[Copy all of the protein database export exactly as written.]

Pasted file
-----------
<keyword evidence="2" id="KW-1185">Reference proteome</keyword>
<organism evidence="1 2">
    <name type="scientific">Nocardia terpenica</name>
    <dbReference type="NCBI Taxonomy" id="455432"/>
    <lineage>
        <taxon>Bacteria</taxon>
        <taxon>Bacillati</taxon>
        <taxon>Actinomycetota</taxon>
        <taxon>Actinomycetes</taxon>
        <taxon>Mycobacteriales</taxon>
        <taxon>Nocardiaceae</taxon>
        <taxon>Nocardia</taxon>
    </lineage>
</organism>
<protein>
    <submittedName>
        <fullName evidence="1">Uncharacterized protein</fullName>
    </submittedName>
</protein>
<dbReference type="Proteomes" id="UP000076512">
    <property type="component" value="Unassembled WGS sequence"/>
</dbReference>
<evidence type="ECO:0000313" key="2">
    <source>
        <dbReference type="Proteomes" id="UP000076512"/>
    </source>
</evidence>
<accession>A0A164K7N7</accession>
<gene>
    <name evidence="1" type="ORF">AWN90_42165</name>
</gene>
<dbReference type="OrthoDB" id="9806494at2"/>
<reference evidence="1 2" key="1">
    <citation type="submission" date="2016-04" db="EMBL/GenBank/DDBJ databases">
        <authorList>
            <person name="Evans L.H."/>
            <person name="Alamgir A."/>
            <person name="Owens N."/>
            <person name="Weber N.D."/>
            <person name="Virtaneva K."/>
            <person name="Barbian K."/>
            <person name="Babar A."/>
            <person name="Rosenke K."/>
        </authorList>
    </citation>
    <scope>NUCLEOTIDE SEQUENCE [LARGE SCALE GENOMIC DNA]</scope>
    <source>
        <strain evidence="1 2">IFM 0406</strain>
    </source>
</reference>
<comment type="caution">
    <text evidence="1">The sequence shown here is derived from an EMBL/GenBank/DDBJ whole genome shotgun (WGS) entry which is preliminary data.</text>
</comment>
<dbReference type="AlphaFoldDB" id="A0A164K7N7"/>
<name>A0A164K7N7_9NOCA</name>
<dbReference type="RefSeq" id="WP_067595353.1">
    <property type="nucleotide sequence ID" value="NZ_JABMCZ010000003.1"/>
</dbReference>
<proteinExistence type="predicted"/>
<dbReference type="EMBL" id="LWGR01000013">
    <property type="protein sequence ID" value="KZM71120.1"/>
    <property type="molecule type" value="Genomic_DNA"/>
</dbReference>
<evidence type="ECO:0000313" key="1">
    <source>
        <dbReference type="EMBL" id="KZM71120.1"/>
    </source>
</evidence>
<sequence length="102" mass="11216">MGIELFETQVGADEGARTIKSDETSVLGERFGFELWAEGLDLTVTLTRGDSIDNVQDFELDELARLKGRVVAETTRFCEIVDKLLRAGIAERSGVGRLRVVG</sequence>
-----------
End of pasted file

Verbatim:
<keyword evidence="2" id="KW-1185">Reference proteome</keyword>
<organism evidence="1 2">
    <name type="scientific">Nocardia terpenica</name>
    <dbReference type="NCBI Taxonomy" id="455432"/>
    <lineage>
        <taxon>Bacteria</taxon>
        <taxon>Bacillati</taxon>
        <taxon>Actinomycetota</taxon>
        <taxon>Actinomycetes</taxon>
        <taxon>Mycobacteriales</taxon>
        <taxon>Nocardiaceae</taxon>
        <taxon>Nocardia</taxon>
    </lineage>
</organism>
<protein>
    <submittedName>
        <fullName evidence="1">Uncharacterized protein</fullName>
    </submittedName>
</protein>
<dbReference type="Proteomes" id="UP000076512">
    <property type="component" value="Unassembled WGS sequence"/>
</dbReference>
<evidence type="ECO:0000313" key="2">
    <source>
        <dbReference type="Proteomes" id="UP000076512"/>
    </source>
</evidence>
<accession>A0A164K7N7</accession>
<gene>
    <name evidence="1" type="ORF">AWN90_42165</name>
</gene>
<dbReference type="OrthoDB" id="9806494at2"/>
<reference evidence="1 2" key="1">
    <citation type="submission" date="2016-04" db="EMBL/GenBank/DDBJ databases">
        <authorList>
            <person name="Evans L.H."/>
            <person name="Alamgir A."/>
            <person name="Owens N."/>
            <person name="Weber N.D."/>
            <person name="Virtaneva K."/>
            <person name="Barbian K."/>
            <person name="Babar A."/>
            <person name="Rosenke K."/>
        </authorList>
    </citation>
    <scope>NUCLEOTIDE SEQUENCE [LARGE SCALE GENOMIC DNA]</scope>
    <source>
        <strain evidence="1 2">IFM 0406</strain>
    </source>
</reference>
<comment type="caution">
    <text evidence="1">The sequence shown here is derived from an EMBL/GenBank/DDBJ whole genome shotgun (WGS) entry which is preliminary data.</text>
</comment>
<dbReference type="AlphaFoldDB" id="A0A164K7N7"/>
<name>A0A164K7N7_9NOCA</name>
<dbReference type="RefSeq" id="WP_067595353.1">
    <property type="nucleotide sequence ID" value="NZ_JABMCZ010000003.1"/>
</dbReference>
<proteinExistence type="predicted"/>
<dbReference type="EMBL" id="LWGR01000013">
    <property type="protein sequence ID" value="KZM71120.1"/>
    <property type="molecule type" value="Genomic_DNA"/>
</dbReference>
<evidence type="ECO:0000313" key="1">
    <source>
        <dbReference type="EMBL" id="KZM71120.1"/>
    </source>
</evidence>
<sequence length="102" mass="11216">MGIELFETQVGADEGARTIKSDETSVLGERFGFELWAEGLDLTVTLTRGDSIDNVQDFELDELARLKGRVVAETTRFCEIVDKLLRAGIAERSGVGRLRVVG</sequence>